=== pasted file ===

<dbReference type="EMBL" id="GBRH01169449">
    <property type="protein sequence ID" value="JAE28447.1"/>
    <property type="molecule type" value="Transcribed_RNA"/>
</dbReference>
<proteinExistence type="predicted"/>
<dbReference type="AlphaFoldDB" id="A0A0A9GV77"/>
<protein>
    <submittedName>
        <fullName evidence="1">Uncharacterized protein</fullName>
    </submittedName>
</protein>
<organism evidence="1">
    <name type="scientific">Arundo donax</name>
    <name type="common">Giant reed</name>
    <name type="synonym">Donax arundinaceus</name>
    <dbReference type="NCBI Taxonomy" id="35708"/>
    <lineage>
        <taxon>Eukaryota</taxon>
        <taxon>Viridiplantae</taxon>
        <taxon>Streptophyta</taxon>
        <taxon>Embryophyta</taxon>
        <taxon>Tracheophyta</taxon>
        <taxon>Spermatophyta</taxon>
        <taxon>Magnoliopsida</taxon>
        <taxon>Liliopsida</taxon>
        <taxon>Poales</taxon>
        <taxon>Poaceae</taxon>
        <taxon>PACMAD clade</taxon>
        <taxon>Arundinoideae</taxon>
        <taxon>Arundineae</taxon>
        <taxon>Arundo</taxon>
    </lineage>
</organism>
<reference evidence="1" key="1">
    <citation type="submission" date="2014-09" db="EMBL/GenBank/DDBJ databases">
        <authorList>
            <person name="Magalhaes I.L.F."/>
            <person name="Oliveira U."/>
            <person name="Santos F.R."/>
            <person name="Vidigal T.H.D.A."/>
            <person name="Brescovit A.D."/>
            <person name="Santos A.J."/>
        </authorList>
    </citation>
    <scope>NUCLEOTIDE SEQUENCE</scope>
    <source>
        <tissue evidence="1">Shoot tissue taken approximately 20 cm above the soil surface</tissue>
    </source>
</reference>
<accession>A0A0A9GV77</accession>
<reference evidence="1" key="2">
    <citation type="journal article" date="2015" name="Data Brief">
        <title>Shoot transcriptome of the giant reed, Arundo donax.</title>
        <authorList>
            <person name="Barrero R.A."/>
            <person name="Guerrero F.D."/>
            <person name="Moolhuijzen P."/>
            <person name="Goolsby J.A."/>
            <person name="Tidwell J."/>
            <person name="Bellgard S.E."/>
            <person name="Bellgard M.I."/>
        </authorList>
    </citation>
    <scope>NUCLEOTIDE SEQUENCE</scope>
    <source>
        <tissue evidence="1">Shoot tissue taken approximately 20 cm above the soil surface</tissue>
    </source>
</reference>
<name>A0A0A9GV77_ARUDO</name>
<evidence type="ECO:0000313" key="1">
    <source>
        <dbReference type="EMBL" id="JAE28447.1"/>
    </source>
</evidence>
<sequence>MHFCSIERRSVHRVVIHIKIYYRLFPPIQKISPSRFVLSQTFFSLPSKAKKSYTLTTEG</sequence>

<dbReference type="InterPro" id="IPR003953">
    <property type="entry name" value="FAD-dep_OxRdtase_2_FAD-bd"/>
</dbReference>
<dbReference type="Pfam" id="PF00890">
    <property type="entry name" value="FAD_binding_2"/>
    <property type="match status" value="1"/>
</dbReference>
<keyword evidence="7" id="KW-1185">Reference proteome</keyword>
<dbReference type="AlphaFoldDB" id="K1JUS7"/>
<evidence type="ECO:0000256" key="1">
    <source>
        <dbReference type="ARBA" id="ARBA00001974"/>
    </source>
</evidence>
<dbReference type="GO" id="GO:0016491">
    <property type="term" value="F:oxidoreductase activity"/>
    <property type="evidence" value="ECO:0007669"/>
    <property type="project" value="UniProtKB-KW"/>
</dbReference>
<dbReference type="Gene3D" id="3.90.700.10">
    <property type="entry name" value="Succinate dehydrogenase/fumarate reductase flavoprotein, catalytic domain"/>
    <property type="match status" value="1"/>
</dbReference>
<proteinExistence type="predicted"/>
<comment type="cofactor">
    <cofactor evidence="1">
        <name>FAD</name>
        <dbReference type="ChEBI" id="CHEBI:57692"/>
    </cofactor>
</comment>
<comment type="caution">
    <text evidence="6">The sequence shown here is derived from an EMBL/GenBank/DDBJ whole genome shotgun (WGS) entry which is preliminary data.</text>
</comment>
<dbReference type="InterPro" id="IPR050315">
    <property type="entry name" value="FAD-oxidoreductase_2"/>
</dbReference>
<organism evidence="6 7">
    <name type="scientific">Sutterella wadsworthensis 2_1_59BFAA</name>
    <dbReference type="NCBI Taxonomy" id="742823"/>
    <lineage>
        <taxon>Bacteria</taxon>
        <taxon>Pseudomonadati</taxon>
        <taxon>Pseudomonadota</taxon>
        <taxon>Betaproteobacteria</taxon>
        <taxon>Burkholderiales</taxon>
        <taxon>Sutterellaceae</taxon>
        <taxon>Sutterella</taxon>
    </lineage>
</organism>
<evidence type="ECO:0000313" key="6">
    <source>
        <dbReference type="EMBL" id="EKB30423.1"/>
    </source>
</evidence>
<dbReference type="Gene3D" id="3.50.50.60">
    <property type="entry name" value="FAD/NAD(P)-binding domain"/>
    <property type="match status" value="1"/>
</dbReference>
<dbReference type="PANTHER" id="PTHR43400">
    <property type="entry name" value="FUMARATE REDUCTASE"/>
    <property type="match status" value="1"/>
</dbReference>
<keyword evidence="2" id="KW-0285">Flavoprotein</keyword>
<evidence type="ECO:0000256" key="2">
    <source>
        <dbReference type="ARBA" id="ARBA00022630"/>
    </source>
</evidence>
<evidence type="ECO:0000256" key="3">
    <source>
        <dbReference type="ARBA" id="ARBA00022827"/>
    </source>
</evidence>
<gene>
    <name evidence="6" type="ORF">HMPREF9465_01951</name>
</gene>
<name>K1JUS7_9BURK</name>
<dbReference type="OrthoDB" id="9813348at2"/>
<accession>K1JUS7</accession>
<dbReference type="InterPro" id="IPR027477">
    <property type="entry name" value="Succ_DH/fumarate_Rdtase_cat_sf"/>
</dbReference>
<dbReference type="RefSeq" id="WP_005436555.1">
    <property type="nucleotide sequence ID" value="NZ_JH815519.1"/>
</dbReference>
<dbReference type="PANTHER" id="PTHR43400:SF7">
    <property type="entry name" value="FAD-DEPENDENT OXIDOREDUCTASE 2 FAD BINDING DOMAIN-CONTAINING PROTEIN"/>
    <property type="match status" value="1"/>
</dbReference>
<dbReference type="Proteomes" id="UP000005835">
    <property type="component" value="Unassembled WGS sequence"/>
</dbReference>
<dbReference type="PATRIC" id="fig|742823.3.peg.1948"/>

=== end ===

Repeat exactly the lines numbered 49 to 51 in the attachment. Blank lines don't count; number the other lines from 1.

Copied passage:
</reference>
<accession>A0A0A9GV77</accession>
<reference evidence="1" key="2">